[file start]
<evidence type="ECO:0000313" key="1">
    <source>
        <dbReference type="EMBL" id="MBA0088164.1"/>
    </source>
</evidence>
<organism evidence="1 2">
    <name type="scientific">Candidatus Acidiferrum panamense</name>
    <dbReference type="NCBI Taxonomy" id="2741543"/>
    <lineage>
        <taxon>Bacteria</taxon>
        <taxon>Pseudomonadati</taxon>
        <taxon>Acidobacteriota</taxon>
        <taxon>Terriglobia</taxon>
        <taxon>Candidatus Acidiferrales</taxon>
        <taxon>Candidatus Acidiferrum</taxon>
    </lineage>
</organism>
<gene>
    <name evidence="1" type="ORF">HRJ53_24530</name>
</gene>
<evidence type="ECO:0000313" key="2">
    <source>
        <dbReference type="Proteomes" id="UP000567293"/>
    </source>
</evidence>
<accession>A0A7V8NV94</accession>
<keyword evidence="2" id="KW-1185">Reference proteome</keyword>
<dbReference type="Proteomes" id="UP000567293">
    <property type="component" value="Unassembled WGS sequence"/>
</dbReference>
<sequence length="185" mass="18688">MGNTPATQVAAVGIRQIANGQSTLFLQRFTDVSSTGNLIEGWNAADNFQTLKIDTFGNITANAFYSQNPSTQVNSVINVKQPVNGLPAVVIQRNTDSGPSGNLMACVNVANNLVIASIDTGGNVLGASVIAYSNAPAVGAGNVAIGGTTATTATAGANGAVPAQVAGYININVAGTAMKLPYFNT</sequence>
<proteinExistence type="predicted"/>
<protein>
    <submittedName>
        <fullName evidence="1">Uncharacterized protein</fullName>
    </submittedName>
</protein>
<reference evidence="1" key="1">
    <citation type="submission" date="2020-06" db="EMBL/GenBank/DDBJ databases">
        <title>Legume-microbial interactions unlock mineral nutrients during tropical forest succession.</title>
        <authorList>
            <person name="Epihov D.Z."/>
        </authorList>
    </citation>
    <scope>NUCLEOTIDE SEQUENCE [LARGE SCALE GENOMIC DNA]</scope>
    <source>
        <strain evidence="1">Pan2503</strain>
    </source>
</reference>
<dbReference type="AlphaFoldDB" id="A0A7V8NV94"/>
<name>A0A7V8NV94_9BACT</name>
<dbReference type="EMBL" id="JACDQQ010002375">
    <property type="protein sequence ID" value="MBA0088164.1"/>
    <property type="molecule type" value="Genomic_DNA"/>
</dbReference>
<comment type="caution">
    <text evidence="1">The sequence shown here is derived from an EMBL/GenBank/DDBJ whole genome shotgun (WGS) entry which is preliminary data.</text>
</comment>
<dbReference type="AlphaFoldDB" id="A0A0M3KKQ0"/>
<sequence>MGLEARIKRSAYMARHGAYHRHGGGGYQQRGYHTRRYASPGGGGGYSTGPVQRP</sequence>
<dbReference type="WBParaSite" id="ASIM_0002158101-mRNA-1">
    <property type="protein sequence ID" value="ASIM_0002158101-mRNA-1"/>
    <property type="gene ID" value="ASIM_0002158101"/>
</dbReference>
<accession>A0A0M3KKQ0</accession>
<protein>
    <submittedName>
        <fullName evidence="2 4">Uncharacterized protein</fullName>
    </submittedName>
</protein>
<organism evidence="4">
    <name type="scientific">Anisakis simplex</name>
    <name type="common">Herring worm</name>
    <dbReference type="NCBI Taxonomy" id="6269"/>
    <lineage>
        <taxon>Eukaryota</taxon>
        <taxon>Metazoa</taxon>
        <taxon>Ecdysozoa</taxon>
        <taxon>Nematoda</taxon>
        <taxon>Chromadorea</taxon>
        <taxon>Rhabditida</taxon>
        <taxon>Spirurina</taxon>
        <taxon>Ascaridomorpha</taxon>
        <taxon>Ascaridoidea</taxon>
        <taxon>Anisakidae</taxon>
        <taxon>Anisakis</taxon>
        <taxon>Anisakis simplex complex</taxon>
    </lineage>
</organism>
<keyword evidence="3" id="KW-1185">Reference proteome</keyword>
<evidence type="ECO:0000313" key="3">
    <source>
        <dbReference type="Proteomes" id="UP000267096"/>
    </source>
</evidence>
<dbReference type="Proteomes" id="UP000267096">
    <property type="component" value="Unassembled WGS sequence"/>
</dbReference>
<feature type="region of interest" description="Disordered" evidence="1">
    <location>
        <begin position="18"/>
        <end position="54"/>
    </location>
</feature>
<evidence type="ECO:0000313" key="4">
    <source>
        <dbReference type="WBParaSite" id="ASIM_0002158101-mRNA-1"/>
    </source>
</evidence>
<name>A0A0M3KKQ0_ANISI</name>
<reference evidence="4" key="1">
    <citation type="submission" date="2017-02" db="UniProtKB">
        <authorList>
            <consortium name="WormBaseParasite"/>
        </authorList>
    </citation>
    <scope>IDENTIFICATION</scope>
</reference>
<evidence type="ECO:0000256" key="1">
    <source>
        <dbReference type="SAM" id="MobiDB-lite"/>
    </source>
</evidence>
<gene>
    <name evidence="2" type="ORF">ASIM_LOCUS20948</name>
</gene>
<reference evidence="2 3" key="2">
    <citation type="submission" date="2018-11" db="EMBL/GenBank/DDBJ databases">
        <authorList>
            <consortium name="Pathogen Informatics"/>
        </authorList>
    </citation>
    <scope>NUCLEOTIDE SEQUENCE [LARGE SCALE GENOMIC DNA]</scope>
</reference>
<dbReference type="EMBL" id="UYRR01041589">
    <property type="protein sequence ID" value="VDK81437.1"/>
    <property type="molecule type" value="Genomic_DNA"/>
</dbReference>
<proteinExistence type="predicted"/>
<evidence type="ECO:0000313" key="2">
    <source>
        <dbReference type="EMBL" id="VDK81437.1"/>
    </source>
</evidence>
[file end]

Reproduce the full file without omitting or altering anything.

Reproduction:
<evidence type="ECO:0000313" key="1">
    <source>
        <dbReference type="EMBL" id="MBA0088164.1"/>
    </source>
</evidence>
<organism evidence="1 2">
    <name type="scientific">Candidatus Acidiferrum panamense</name>
    <dbReference type="NCBI Taxonomy" id="2741543"/>
    <lineage>
        <taxon>Bacteria</taxon>
        <taxon>Pseudomonadati</taxon>
        <taxon>Acidobacteriota</taxon>
        <taxon>Terriglobia</taxon>
        <taxon>Candidatus Acidiferrales</taxon>
        <taxon>Candidatus Acidiferrum</taxon>
    </lineage>
</organism>
<gene>
    <name evidence="1" type="ORF">HRJ53_24530</name>
</gene>
<evidence type="ECO:0000313" key="2">
    <source>
        <dbReference type="Proteomes" id="UP000567293"/>
    </source>
</evidence>
<accession>A0A7V8NV94</accession>
<keyword evidence="2" id="KW-1185">Reference proteome</keyword>
<dbReference type="Proteomes" id="UP000567293">
    <property type="component" value="Unassembled WGS sequence"/>
</dbReference>
<sequence length="185" mass="18688">MGNTPATQVAAVGIRQIANGQSTLFLQRFTDVSSTGNLIEGWNAADNFQTLKIDTFGNITANAFYSQNPSTQVNSVINVKQPVNGLPAVVIQRNTDSGPSGNLMACVNVANNLVIASIDTGGNVLGASVIAYSNAPAVGAGNVAIGGTTATTATAGANGAVPAQVAGYININVAGTAMKLPYFNT</sequence>
<proteinExistence type="predicted"/>
<protein>
    <submittedName>
        <fullName evidence="1">Uncharacterized protein</fullName>
    </submittedName>
</protein>
<reference evidence="1" key="1">
    <citation type="submission" date="2020-06" db="EMBL/GenBank/DDBJ databases">
        <title>Legume-microbial interactions unlock mineral nutrients during tropical forest succession.</title>
        <authorList>
            <person name="Epihov D.Z."/>
        </authorList>
    </citation>
    <scope>NUCLEOTIDE SEQUENCE [LARGE SCALE GENOMIC DNA]</scope>
    <source>
        <strain evidence="1">Pan2503</strain>
    </source>
</reference>
<dbReference type="AlphaFoldDB" id="A0A7V8NV94"/>
<name>A0A7V8NV94_9BACT</name>
<dbReference type="EMBL" id="JACDQQ010002375">
    <property type="protein sequence ID" value="MBA0088164.1"/>
    <property type="molecule type" value="Genomic_DNA"/>
</dbReference>
<comment type="caution">
    <text evidence="1">The sequence shown here is derived from an EMBL/GenBank/DDBJ whole genome shotgun (WGS) entry which is preliminary data.</text>
</comment>
<dbReference type="AlphaFoldDB" id="A0A0M3KKQ0"/>
<sequence>MGLEARIKRSAYMARHGAYHRHGGGGYQQRGYHTRRYASPGGGGGYSTGPVQRP</sequence>
<dbReference type="WBParaSite" id="ASIM_0002158101-mRNA-1">
    <property type="protein sequence ID" value="ASIM_0002158101-mRNA-1"/>
    <property type="gene ID" value="ASIM_0002158101"/>
</dbReference>
<accession>A0A0M3KKQ0</accession>
<protein>
    <submittedName>
        <fullName evidence="2 4">Uncharacterized protein</fullName>
    </submittedName>
</protein>
<organism evidence="4">
    <name type="scientific">Anisakis simplex</name>
    <name type="common">Herring worm</name>
    <dbReference type="NCBI Taxonomy" id="6269"/>
    <lineage>
        <taxon>Eukaryota</taxon>
        <taxon>Metazoa</taxon>
        <taxon>Ecdysozoa</taxon>
        <taxon>Nematoda</taxon>
        <taxon>Chromadorea</taxon>
        <taxon>Rhabditida</taxon>
        <taxon>Spirurina</taxon>
        <taxon>Ascaridomorpha</taxon>
        <taxon>Ascaridoidea</taxon>
        <taxon>Anisakidae</taxon>
        <taxon>Anisakis</taxon>
        <taxon>Anisakis simplex complex</taxon>
    </lineage>
</organism>
<keyword evidence="3" id="KW-1185">Reference proteome</keyword>
<evidence type="ECO:0000313" key="3">
    <source>
        <dbReference type="Proteomes" id="UP000267096"/>
    </source>
</evidence>
<dbReference type="Proteomes" id="UP000267096">
    <property type="component" value="Unassembled WGS sequence"/>
</dbReference>
<feature type="region of interest" description="Disordered" evidence="1">
    <location>
        <begin position="18"/>
        <end position="54"/>
    </location>
</feature>
<evidence type="ECO:0000313" key="4">
    <source>
        <dbReference type="WBParaSite" id="ASIM_0002158101-mRNA-1"/>
    </source>
</evidence>
<name>A0A0M3KKQ0_ANISI</name>
<reference evidence="4" key="1">
    <citation type="submission" date="2017-02" db="UniProtKB">
        <authorList>
            <consortium name="WormBaseParasite"/>
        </authorList>
    </citation>
    <scope>IDENTIFICATION</scope>
</reference>
<evidence type="ECO:0000256" key="1">
    <source>
        <dbReference type="SAM" id="MobiDB-lite"/>
    </source>
</evidence>
<gene>
    <name evidence="2" type="ORF">ASIM_LOCUS20948</name>
</gene>
<reference evidence="2 3" key="2">
    <citation type="submission" date="2018-11" db="EMBL/GenBank/DDBJ databases">
        <authorList>
            <consortium name="Pathogen Informatics"/>
        </authorList>
    </citation>
    <scope>NUCLEOTIDE SEQUENCE [LARGE SCALE GENOMIC DNA]</scope>
</reference>
<dbReference type="EMBL" id="UYRR01041589">
    <property type="protein sequence ID" value="VDK81437.1"/>
    <property type="molecule type" value="Genomic_DNA"/>
</dbReference>
<proteinExistence type="predicted"/>
<evidence type="ECO:0000313" key="2">
    <source>
        <dbReference type="EMBL" id="VDK81437.1"/>
    </source>
</evidence>